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What proportion of patients with psychosis is willing to take part in research? A mental health electronic case register analysis
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    Why clozapine therapy, long acting injectable antipsychotics and community treatment orders may be effective in clinical practice, but not in research trials
    • Feras A Mustafa, Psychiatrist Northamptonshire Healthcare NHS Foundation Trust

    In their cross sectional examination of a large sample of people with psychosis, Rashmi Patel and colleagues point out that patients who are approached to participate in research have better HoNOS scores and fewer inpatient days, and are less likely to have been compulsorily hospitalised (1). This may produce a potential selection bias towards less unwell patients, resulting in false negative outcomes in studies aimed at evaluating interventions for patients with more severe conditions, such as clozapine therapy (2), long acting injectable antipsychotics (3) and community treatment orders (4,5).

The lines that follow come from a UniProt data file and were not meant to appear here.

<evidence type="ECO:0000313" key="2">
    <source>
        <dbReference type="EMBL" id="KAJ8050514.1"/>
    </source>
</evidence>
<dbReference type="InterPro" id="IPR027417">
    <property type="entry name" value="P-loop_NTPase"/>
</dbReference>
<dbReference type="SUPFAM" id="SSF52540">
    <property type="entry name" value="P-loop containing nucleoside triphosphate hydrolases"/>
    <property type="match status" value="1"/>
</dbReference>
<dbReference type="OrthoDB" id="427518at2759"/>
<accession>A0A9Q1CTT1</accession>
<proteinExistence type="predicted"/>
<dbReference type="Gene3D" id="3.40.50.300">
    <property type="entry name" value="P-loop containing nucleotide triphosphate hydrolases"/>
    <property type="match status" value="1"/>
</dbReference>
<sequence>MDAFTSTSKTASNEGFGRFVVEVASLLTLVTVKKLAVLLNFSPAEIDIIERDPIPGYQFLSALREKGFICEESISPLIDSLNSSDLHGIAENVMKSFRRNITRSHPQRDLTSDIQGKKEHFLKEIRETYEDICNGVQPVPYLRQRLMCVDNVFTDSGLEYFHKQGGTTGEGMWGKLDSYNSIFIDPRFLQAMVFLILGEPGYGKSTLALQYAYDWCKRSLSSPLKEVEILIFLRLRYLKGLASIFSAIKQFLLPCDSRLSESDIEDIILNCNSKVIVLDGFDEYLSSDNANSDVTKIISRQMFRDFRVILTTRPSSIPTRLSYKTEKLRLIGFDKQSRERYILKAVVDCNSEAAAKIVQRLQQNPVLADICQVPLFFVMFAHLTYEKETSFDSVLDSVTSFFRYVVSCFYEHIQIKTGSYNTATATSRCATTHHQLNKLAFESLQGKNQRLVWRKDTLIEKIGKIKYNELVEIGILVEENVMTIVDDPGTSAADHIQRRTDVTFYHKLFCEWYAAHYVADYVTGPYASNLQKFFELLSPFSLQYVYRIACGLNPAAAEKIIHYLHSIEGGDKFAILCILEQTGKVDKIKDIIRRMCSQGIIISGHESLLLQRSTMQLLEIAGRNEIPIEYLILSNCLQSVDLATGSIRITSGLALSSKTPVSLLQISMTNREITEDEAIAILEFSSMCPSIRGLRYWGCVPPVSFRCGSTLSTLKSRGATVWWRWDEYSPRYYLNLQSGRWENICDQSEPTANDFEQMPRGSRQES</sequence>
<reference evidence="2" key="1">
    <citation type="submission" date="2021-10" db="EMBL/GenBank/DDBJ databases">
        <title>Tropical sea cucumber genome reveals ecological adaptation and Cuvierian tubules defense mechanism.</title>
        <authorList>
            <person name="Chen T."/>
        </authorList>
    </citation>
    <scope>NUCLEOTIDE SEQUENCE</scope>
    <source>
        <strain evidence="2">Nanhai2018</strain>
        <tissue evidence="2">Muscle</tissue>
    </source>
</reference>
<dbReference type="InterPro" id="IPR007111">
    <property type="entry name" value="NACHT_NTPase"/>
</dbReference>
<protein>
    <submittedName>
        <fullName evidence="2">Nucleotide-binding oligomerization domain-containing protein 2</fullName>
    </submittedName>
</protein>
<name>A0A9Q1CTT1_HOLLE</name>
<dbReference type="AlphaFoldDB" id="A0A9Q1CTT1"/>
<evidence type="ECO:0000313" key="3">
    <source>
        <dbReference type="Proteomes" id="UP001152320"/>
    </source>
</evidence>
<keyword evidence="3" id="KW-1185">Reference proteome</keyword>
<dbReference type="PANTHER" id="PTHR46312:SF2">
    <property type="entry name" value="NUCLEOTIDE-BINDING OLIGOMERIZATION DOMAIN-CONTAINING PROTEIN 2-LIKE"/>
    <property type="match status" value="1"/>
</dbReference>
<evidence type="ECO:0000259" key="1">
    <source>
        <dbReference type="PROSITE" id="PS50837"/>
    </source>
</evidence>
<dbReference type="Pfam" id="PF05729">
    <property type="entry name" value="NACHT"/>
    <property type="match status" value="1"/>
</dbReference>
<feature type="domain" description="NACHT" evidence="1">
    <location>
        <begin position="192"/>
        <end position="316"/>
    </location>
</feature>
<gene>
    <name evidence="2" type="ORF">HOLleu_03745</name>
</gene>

Clinical research trials that fail to recruit patients with severe psychosis can result in flawed outcomes, potentially misleading clinicians and policy makers and causing harm to patients, not to mention the waste of increasingly scarce research resources. Academics, clinicians, ethics committees and patient groups should work together to resolve this problem.
    References
    1. Patel R, Oduola S, Callard F, et al. What proportion of patients with psychosis is willing to take part in research? A mental health electronic case register analysis. BMJ Open 2017;7(3):e013113.
    2. Taylor DM. Clozapine for treatment-resistant schizophrenia: still the gold standard? CNS Drugs 2017;31(3):177-180.
    3. Kane JM, Kishimoto T, Correll CU. Assessing the comparative effectiveness of long-acting injectable vs oral antipsychotic medications in the prevention of relapse provi...

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    Conflict of Interest:
    None declared.